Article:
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Effects of Brain Stimulation During a Daytime Nap on Memory Consolidation in Patients With Mild Cognitive Impairment

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ClinicalTrials.gov Identifier: NCT01782365
Recruitment Status : Completed
First Posted : February 1, 2013
Last Update Posted : May 14, 2021
Sponsor:
Information provided by (Responsible Party):
Agnes Flöel, Charite University, Berlin, Germany

Tracking Information
First Submitted Date  ICMJE January 31, 2013
First Posted Date  ICMJE February 1, 2013
Last Update Posted Date May 14, 2021
Actual Study Start Date  ICMJE August 8, 2013
Actual Primary Completion Date April 26, 2016   (Final data collection date for primary outcome measure)
Current Primary Outcome Measures  ICMJE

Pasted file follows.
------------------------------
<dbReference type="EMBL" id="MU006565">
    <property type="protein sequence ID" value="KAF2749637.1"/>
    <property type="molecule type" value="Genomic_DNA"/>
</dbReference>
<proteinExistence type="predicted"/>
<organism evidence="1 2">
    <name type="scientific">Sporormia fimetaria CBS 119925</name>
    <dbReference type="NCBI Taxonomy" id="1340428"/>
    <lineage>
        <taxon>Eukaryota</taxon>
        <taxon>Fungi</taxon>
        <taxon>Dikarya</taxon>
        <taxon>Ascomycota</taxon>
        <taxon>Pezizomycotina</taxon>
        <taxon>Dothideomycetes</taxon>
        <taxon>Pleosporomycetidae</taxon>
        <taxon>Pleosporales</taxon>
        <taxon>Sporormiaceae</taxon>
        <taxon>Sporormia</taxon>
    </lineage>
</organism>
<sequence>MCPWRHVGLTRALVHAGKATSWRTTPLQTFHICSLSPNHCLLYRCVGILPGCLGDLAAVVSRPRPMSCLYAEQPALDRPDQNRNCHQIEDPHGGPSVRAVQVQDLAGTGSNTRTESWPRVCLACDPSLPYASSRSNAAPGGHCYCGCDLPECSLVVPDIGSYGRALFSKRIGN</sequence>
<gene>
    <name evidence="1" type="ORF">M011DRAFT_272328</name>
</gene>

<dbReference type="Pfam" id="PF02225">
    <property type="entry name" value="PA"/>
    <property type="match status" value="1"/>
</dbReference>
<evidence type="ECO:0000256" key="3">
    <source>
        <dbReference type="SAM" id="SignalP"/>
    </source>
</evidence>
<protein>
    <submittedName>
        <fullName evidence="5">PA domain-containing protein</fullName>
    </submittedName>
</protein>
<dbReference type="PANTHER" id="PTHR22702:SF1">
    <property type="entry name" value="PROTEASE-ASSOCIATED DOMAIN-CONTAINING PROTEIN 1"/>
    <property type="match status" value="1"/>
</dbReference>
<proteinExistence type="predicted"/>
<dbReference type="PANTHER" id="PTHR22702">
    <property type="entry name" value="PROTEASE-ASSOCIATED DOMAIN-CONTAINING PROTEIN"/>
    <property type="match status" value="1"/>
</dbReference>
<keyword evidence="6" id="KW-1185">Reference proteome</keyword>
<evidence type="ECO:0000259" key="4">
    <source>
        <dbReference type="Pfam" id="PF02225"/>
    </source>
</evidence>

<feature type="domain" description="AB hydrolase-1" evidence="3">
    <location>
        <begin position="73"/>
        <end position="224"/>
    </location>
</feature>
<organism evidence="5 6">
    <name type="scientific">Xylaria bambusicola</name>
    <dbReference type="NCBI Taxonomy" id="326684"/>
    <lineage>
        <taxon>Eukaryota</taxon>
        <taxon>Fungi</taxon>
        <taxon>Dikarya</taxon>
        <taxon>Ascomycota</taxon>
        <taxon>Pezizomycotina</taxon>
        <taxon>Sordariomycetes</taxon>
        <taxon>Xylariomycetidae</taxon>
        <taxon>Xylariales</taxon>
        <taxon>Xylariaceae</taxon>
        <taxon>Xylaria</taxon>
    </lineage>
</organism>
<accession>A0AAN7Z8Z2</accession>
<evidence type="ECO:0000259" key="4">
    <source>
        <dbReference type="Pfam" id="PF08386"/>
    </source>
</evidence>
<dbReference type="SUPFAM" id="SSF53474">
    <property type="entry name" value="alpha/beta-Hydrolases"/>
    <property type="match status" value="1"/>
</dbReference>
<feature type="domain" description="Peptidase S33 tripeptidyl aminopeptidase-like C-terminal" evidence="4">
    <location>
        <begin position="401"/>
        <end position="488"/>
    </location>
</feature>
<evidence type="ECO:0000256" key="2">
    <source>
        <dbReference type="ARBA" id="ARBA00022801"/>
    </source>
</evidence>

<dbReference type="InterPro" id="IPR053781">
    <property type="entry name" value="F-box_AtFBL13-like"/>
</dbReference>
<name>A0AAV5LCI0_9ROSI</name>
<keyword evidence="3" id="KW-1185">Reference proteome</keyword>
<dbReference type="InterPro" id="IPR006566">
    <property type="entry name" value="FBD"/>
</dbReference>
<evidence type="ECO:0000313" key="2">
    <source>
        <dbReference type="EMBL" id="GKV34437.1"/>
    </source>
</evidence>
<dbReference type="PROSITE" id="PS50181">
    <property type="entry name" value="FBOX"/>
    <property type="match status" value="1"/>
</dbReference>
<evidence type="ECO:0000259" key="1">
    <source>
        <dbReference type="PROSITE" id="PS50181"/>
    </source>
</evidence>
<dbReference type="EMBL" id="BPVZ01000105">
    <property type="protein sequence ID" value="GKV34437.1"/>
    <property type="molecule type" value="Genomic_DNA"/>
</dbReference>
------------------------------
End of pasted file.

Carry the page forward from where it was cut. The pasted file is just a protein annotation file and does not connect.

(submitted: January 31, 2013)
Retention of declarative memories after 0.75 Hz stimulation during SWS, vs after sham stimulation during SWS [ Time Frame: 4 Weeks ]
Retention between stimulation conditions (0.75 Hz during SWS, vs sham stimulation during SWS) in the declarative memory task.
Original Primary Outcome Measures  ICMJE Same as current
Change History
Current Secondary Outcome Measures  ICMJE
 (submitted: January 31, 2013)
Amount of Slow wave Sleep, spindels, eeg-correlates, further memory systems [ Time Frame: 4 Weeks ]
  1. Amount of slow wave sleep assessed by standard polysomnographic criteria in 0,75 Hz vs SHAM stimulation during SWS.
  2. Spindel activity during sleep indicated via several spindel parameters like number, duration, frequency of spindles; compared between 0,75 Hz and SHAM stimulation during SWS.